And even on the good days, it sure isn’t easy. There are too many things to do in a day, and my tiny human needs so much. Even when she isn’t desperately, angrily in need of something, the guilt I feel that I should be doing more—playing with her, reading to her, teaching her calculus (okay, fine, maybe not that one…yet) is intense. The house needs cleaning, food needs cooking, laundry needs doing. It’s so easy to let the time just slip through my fingers. As I see it, in our current phase of life, I basically get to pick one thing to get done in a day outside of basic baby, life and household maintenance.

So here’s my secret—my incredibly easy, nearly impossible secret: I choose writing. Any day it possibly can be, I make that my one thing I get done.

This means my husband may come home to a disaster of a house. It means we might be having takeout (again). It means I may have to put on my headphones and pretend I don’t hear my daughter crying while my husband does his best with her.

It means I may only get about half of my pre-baby daily word count in. And it means I may have to be okay with that.

But it also means I continue to make progress. I don’t lose sight of the one thing I was determined to keep up with even after becoming a mom.

Make fun of me all you will. Tell me I’m hopelessly naïve or that I’ll see just how impossible it is once the tiny human becomes a little less tiny. You might be right. But here’s what I’m telling myself right now:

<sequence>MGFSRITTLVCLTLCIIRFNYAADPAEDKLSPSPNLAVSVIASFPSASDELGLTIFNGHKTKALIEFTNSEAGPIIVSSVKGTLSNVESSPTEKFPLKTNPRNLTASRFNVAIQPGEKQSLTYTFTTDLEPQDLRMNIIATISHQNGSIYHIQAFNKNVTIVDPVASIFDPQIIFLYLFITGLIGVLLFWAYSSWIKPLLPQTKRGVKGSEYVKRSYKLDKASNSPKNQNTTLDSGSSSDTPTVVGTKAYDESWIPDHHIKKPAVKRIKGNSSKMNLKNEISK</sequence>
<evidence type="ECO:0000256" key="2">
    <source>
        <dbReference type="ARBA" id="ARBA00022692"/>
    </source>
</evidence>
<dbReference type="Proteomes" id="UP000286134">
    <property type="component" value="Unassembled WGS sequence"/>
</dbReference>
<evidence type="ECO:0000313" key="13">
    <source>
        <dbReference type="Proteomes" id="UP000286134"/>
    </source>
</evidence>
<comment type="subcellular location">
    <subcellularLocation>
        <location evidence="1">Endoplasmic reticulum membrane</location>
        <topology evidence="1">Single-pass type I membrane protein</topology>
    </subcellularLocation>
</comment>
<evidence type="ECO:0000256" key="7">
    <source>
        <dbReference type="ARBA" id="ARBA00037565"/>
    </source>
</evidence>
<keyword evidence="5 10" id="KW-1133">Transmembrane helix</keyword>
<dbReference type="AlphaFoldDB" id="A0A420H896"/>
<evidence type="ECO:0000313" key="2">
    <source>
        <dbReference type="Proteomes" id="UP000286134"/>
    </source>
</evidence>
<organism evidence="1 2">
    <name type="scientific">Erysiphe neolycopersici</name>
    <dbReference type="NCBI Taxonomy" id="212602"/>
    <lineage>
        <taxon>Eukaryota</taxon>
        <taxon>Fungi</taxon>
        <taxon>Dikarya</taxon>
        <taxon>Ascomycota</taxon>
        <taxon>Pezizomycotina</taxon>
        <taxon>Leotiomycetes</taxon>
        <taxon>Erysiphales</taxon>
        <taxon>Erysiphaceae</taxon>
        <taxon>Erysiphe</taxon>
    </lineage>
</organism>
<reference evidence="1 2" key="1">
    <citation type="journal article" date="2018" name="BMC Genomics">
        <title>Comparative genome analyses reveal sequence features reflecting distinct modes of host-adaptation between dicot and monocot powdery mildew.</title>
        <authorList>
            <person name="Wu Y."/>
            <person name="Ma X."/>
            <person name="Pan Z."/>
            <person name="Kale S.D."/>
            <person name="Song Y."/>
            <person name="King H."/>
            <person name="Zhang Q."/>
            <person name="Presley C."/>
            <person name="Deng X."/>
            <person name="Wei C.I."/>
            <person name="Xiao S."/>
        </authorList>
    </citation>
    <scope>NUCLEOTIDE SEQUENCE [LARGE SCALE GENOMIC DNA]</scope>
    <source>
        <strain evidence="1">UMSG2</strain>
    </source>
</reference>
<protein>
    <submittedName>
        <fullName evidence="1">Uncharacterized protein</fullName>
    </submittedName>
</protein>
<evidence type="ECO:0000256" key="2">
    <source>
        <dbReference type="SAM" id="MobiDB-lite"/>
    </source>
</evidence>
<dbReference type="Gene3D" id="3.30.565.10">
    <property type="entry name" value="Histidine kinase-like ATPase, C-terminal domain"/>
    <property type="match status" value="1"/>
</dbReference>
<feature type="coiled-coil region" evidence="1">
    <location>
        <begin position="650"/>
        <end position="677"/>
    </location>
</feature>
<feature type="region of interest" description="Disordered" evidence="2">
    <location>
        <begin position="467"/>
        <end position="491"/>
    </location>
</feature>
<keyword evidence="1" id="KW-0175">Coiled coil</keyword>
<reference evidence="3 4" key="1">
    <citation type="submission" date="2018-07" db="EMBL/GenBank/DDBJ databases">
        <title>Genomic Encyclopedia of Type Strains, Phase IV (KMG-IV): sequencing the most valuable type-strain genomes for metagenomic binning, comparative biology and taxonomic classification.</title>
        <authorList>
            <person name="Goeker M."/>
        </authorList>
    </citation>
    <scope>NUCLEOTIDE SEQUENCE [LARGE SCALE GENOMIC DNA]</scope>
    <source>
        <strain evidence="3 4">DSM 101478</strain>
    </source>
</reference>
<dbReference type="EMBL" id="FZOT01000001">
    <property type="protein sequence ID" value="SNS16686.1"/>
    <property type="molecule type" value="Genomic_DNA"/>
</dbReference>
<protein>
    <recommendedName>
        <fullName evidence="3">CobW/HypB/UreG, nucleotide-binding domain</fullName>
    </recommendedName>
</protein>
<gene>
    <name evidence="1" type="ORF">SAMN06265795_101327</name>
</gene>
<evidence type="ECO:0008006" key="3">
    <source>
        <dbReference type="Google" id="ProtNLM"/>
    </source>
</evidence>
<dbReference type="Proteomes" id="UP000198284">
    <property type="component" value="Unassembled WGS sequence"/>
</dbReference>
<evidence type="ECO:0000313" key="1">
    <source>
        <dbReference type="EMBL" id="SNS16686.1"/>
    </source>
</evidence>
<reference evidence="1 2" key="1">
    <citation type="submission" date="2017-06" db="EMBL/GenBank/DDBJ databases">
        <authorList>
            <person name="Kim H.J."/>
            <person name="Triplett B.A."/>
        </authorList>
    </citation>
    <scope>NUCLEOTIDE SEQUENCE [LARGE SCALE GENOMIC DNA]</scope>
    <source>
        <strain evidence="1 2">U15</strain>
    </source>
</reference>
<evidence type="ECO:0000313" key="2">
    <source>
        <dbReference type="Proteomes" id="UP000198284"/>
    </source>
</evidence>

I take care of my kid, myself and my family. But after that? No excuses.

I put writing first.


Let Books Be Our Happy Place

I’m usually much more eloquent than I’m going to be in this post, but the truth is, I don’t have much to say—not much that’s appropriate for a group blog, anyway. Instead, I’m just going to leave you with an assortment of diverse reads and hope if you’re one of the millions feeling hopeless, lost, devastated, angry, fearful, or distraught after the events of the past week, you’ll practice a bit of self care. Pick a book at random and get lost in another world for a while.



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Paying It Forward

This year’s RWA National Convention in San Diego was one of my favorites I’ve attended for a lot of reasons. To my surprise, one of the highlights of the conference was also one of my biggest sources of stress leading up to it. Namely, teaching a workshop.